Because the house sparrow is so numerous and tame, they are often the subject of avian biological studies and have been the subject of nearly 5,000 scientific papers7.

Although House Sparrows are common and numbers are stable, some populations have experienced a sharp decline, possibly due to farming practices, and changes in land-use. Despite this, they are not considered threatened and are not protected under any laws or regulations.


1. http://www.allaboutbirds.org/guide/house_sparrow/id
2. http://animals.nationalgeographic.com/animals/birding/house-sparrow/
3. http://www.allaboutbirds.org/guide/house_sparrow/id
4. http://www.allaboutbirds.org/guide/house_sparrow/id
5. http://animaldiversity.ummz.umich.edu/accounts/Passer_domesticus/
6. http://www.allaboutbirds.org/guide/house_sparrow/id
7. http://www.allaboutbirds.org/guide/house_sparrow/id


Common Starling – Sturnus vulgaris

Common Starling


The Common Starling, European Starling, is native to most of temperate Europe and western Asia. It was introduced into the New York in 1890 when only 100 birds were released. (1) Since then they have spread throughout the US and Canada. Large flocks of Starlings (easily made up of thousands of birds) can be seen in farm areas in upstate NY. This has proven to be both beneficial and detrimental at the same time. They do eat many crop damaging insects yet they also eat grain seeds and have replaced native species. Frankly, I believe this a classic example of the unintended consequence of introducing an “invasive species”.

common starlingThe breeding season begins in early spring and summer. Males choose the nest site and use it to attract females. (2) I have had numerous issues with Starlings becoming stuck in vent grates and have friends that had them entering the house via the fireplace. Starlings also occasionally nest in burrows and cliffs. The female lays 3 to 6 light blue – green/white eggs. The incubation period is approximately 12 days. The chicks are helpless when hatched. They fledge in approximately another 21 days. Pairs may have three broods per breeding season.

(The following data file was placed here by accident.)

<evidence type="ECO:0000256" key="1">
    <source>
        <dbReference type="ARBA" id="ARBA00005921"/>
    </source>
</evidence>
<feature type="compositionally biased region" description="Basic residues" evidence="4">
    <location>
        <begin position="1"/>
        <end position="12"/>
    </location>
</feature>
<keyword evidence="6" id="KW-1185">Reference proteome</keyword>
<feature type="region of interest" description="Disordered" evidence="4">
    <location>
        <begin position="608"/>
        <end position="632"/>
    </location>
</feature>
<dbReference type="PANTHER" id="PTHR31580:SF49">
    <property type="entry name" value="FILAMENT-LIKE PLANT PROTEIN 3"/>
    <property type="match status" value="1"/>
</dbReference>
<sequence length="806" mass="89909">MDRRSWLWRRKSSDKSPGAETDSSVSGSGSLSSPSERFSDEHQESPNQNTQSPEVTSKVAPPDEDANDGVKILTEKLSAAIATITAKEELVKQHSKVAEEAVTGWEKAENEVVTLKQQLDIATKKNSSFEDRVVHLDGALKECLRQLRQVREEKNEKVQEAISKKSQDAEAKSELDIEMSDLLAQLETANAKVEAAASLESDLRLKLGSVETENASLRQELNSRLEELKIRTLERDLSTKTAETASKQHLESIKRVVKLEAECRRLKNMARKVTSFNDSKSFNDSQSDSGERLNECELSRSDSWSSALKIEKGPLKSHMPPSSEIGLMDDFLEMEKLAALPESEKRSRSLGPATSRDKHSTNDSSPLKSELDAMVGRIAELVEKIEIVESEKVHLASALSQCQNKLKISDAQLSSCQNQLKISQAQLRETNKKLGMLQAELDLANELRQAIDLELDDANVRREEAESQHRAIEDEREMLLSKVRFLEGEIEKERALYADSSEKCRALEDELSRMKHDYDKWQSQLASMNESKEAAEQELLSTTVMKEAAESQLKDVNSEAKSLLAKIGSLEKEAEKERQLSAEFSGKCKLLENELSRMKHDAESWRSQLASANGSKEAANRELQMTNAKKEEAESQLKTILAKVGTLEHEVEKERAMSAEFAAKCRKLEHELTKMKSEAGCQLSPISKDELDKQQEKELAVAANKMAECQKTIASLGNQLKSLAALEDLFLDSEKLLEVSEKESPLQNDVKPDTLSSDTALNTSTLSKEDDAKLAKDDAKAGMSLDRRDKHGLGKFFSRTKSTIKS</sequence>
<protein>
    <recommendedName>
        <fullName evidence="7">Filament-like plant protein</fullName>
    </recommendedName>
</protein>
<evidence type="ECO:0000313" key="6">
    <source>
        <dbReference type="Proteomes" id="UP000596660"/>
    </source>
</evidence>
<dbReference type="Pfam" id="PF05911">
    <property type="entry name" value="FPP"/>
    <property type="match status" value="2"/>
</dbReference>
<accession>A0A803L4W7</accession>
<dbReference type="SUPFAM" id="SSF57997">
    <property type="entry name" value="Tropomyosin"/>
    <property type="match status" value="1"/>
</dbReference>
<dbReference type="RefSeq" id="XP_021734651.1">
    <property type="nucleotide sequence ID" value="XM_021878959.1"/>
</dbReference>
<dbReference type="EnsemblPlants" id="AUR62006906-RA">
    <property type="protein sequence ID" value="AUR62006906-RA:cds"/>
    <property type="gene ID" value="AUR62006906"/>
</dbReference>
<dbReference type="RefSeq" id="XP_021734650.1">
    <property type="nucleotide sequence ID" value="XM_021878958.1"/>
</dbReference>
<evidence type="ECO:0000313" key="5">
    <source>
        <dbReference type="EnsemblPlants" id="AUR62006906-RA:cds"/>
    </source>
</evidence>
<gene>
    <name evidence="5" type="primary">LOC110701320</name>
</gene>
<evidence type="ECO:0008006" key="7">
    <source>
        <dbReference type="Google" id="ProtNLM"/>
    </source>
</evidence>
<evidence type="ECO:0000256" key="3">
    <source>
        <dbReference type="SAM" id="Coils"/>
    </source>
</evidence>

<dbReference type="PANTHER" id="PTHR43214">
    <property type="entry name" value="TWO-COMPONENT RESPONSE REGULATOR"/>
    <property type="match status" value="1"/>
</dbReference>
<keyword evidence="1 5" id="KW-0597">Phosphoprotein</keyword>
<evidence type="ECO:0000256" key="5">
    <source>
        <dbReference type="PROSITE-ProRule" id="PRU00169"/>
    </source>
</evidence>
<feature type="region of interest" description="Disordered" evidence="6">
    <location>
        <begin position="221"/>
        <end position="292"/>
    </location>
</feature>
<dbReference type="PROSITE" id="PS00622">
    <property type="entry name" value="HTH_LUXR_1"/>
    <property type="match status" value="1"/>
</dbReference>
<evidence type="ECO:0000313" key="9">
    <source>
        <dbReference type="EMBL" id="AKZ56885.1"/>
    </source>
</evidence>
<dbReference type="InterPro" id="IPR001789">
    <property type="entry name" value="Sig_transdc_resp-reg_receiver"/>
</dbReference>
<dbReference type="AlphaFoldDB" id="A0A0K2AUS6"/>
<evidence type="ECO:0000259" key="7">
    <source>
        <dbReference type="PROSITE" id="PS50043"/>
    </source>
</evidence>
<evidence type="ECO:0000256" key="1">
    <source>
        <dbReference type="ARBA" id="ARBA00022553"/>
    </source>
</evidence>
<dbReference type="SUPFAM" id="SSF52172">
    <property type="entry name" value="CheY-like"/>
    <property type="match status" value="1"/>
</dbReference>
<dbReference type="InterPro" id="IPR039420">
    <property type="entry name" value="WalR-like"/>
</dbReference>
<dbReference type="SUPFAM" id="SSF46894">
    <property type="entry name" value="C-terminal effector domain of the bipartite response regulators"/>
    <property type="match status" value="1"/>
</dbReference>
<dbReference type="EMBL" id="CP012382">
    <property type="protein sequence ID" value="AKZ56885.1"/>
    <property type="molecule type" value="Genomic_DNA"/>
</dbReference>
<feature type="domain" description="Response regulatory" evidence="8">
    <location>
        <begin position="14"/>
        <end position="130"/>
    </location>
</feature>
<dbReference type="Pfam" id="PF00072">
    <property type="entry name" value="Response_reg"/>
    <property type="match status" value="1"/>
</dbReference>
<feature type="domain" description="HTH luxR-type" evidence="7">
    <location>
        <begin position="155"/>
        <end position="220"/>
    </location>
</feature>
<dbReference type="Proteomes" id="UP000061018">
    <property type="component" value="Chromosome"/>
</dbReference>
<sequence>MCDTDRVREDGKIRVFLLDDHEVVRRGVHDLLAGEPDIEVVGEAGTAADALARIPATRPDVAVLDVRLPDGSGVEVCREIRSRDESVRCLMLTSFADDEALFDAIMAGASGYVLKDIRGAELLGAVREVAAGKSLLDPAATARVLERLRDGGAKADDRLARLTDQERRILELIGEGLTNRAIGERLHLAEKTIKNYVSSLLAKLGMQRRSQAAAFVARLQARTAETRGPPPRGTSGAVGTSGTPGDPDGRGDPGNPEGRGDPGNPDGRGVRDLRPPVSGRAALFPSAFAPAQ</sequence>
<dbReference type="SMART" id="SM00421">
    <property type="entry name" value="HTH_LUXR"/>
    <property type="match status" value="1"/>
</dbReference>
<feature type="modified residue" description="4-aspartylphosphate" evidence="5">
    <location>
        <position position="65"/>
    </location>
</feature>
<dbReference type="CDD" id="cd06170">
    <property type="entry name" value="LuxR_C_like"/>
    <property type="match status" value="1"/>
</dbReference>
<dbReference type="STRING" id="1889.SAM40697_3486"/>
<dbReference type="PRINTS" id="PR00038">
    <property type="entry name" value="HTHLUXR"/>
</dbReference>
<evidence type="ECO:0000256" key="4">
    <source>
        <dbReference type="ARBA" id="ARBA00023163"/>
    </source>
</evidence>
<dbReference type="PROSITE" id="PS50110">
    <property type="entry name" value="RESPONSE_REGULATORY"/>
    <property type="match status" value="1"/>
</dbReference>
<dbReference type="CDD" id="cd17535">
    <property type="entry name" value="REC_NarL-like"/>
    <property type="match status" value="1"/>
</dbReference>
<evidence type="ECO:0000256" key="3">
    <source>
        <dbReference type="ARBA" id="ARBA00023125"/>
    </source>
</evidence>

The Common Starling is a great vocal mimic: individuals can learn the calls of up to 20 different species. Their normal calls are rather raspy calls with no real rhythm.

As a note – in NY there is no closed hunting season on Starlings (at least now).

common starlingIdentification: Starlings are chunky and blackbird-sized they are 8”–9” long with a wingspan of approximately 13”-16”. They weigh between 2–4 oz. The bill is narrow conical with a sharp tip. In flight their wings are short and pointed as are their tails. At a distance, starlings look black. In summer they are purplish-green iridescent with yellow beaks; in fresh winter plumage they are brown, covered in white spots. Their legs are stout and as can be seen are pink/red.

Juveniles are grey-brown, and by their first winter resemble adults though often retain some brown juvenile feathering especially on the head in the early part of the winter.


European Starlings prefer urban or suburban areas. They also commonly reside in grassy areas such as farmland, grazing pastures, open forests and woodlands.


Starling range from Alaska, through much of Canada, all the contiguous US.


Starlings do not engage in any significant migration.


Starlings are omnivorous but they eat mostly insects and other invertebrates such as grasshoppers, beetles, flies, caterpillars, snails, earthworms, millipedes, and spiders. They also eat fruits and grains and will frequent bird feeders.

(1)    The Audubon Society Field Guide to North American Birds

(2)    Cornell University